Think back to when you were a kid. What was your favorite piece of clothing?
Was it the pair of shorts you cut from an old pair of pants? Was it the shirt that you and your friends wrote your names on in pen? Or was it the jeans that you wore every day until they frayed at the bottom?
Chances are, your favorite piece of clothing was something that reflected your adventures and experiences — and as such felt exclusively, entirely your own. According to Bill Curtin of BPDWashhouse — a leader in denim technology, trends, and development — that's why distressed denim, complete with rips, holes, patches and everything in between, is all the rage this season.
"When many women wear jeans with fraying or destruction, it reminds her of when she was a kid and had a hole in her jeans from day-to-day use, and she just loved that," Bill says. "It makes her feel youthful and edgy — and lets everyone know that she's on the hip side."
The destructed theme also is in line with the '70s narrative, which has been woven into recent fashion seasons. Which is why, when you walk through the doors of your local Old Navy this season, you will see a sea of frayed denim, patches etched onto jeans, and holes in the knees of pants.
"Right now the trend is authenticity — wearing jeans that have the beat-up look," says Lauren Armbruster, OLD NAVY merchandise manager, women's denim and bottoms. "Our customers are more fashion aware. She wants the current trends, and she wants denim that looks as if she's been wearing it for years."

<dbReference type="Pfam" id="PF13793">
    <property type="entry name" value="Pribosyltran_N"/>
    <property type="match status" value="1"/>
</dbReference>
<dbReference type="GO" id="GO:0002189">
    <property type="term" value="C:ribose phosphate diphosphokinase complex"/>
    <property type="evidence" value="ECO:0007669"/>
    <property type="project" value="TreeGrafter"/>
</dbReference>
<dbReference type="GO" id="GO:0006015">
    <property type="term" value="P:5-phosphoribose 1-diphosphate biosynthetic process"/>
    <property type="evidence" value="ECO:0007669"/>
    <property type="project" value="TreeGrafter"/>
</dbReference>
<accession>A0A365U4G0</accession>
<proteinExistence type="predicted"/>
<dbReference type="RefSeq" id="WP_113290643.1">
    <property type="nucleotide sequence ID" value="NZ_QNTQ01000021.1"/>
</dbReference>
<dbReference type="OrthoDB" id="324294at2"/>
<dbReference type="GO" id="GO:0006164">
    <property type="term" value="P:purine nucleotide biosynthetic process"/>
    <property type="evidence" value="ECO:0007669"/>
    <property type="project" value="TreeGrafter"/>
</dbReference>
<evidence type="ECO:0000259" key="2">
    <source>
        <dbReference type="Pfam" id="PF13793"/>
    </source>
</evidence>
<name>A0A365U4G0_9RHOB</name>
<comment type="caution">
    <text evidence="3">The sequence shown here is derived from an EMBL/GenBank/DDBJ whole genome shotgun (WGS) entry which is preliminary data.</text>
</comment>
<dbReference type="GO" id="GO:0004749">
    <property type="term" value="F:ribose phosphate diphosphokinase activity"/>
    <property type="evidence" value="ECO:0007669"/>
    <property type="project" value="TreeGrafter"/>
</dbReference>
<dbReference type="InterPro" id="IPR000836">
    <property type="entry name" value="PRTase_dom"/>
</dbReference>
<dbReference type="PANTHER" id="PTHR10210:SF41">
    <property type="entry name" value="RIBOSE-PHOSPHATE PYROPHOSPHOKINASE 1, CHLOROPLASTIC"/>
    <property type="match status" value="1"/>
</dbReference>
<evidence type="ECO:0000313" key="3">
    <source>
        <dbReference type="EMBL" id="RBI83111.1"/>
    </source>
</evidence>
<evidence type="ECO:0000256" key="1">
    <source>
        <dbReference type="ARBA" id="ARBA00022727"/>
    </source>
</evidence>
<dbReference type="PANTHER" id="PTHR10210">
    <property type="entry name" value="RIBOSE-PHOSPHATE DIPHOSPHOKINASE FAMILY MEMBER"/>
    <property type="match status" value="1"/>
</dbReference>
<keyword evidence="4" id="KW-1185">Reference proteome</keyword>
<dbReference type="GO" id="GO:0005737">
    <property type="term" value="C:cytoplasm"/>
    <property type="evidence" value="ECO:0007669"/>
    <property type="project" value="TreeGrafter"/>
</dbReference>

Achieving this requires a scrutiny-filled, scientific approach to denim production. Each rip, each patch, and each print has a purpose — whether it's shadow patching, where fabric layers are removed after a denim wash for discoloring; or print patching, where patterns are intricately stitched into the jeans.
"It's the little things," Lauren says, on what makes a pair of distressed jeans really stand out. "Some details you might not even notice at first glance. We use little tricks and techniques to make it look like you bought a pair of raw denim and wore it for 15 years."
The fever for fray has even hit Old Navy headquarters, where Lauren and her team are taking their Old Navy denim and adding their own detailed features.
"We've all been cutting our jeans into raw hems," Lauren says. "Just take a pair of fabric scissors, cut where you want them to hit on your ankle, shake really hard five or 10 times and pull out the threads a little more. It's that easy."
The DIY denim experience was recently recreated during New York Fashion Week, where Old Navy hosted a denim workshop, in partnership with BPD Washhouse, as part of Refinery29's carnival-esque celebration, "29 Rooms." Visitors were invited to individualize their own denim with household tools such as sandpaper, stencils and stamps.